There is a long latent period in abdominal cancers before discovery, unless a lesion is found incidentally in surgery for another reason. The undeniable reality is that it is not difficult to identify the main lesion, but it is difficult to identify adjacent epithelium that is at risk (transitional or pretransitional). Pathologists have a very good idea about precancerous cervical neoplasia.

The heterogeneity rests within each tumor and between the primary and metastatic sites, which is expected to be improved by targeted therapy directed by tumor-specific testing. Despite rapid advances in our understanding of targeted therapy for GI cancers, the impact on cancer survival has been marginal. Brücher BLDM, Bilchik A, Nissan A, Avital I & Stojadinovic A. Can tumor response to therapy be predicted, thereby improving the selection of patients for cancer treatment?  Future Oncology 2012; 8(8): 903-906 , DOI 10.2217/fon.12.78 (doi:10.2217/fon.12.78)   The heterogeneity is a problem that will take at least another decade to unravel because of the number of signaling pathways and the crosstalk that is specifically at issue.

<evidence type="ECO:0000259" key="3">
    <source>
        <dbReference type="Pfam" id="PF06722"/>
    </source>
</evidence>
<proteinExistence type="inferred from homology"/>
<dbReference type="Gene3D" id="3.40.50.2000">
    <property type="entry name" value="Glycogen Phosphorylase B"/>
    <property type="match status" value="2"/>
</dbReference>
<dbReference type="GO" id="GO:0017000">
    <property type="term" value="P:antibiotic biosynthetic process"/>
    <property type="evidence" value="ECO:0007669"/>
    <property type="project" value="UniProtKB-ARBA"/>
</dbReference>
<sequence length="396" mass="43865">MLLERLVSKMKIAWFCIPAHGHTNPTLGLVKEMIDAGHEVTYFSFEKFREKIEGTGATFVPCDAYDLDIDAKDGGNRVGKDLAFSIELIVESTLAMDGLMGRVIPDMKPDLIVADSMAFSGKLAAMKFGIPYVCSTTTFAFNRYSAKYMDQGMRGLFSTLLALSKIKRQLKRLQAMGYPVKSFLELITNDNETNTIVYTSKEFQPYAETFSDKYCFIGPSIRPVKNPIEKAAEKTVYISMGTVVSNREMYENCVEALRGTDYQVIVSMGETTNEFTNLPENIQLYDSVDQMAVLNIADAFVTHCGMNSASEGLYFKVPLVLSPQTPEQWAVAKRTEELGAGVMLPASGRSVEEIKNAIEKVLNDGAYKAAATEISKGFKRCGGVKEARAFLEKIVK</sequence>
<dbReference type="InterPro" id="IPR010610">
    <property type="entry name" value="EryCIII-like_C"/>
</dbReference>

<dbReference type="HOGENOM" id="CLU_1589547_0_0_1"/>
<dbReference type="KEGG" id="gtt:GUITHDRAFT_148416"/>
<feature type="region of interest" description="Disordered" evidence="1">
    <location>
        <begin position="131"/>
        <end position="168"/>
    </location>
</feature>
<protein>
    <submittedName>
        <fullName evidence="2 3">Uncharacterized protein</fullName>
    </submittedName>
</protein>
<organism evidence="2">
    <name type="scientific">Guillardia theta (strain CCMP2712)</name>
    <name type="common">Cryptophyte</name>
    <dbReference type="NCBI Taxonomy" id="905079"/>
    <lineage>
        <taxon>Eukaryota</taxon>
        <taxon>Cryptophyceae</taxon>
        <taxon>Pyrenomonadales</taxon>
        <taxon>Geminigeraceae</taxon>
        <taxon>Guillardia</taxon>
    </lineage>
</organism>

Anaerobic Glycolysis and Respiratory Impairment  In 1920, Otto Warburg received the Nobel Prize for his work on respiration. He postulated that cancer cells become anaerobic compared with their normal counterpart that uses aerobic respiration to meet most energy needs. He attributed this to “mitochondrial dysfunction. In fact, we now think that in response to oxidative stress, the mitochondrion relies on the Lynen Cycle to make more cells and the major source of energy becomes glycolytic, which is at the expense of the lean body mass (muscle), which produces gluconeogenic precursors from muscle proteolysis (cancer cachexia).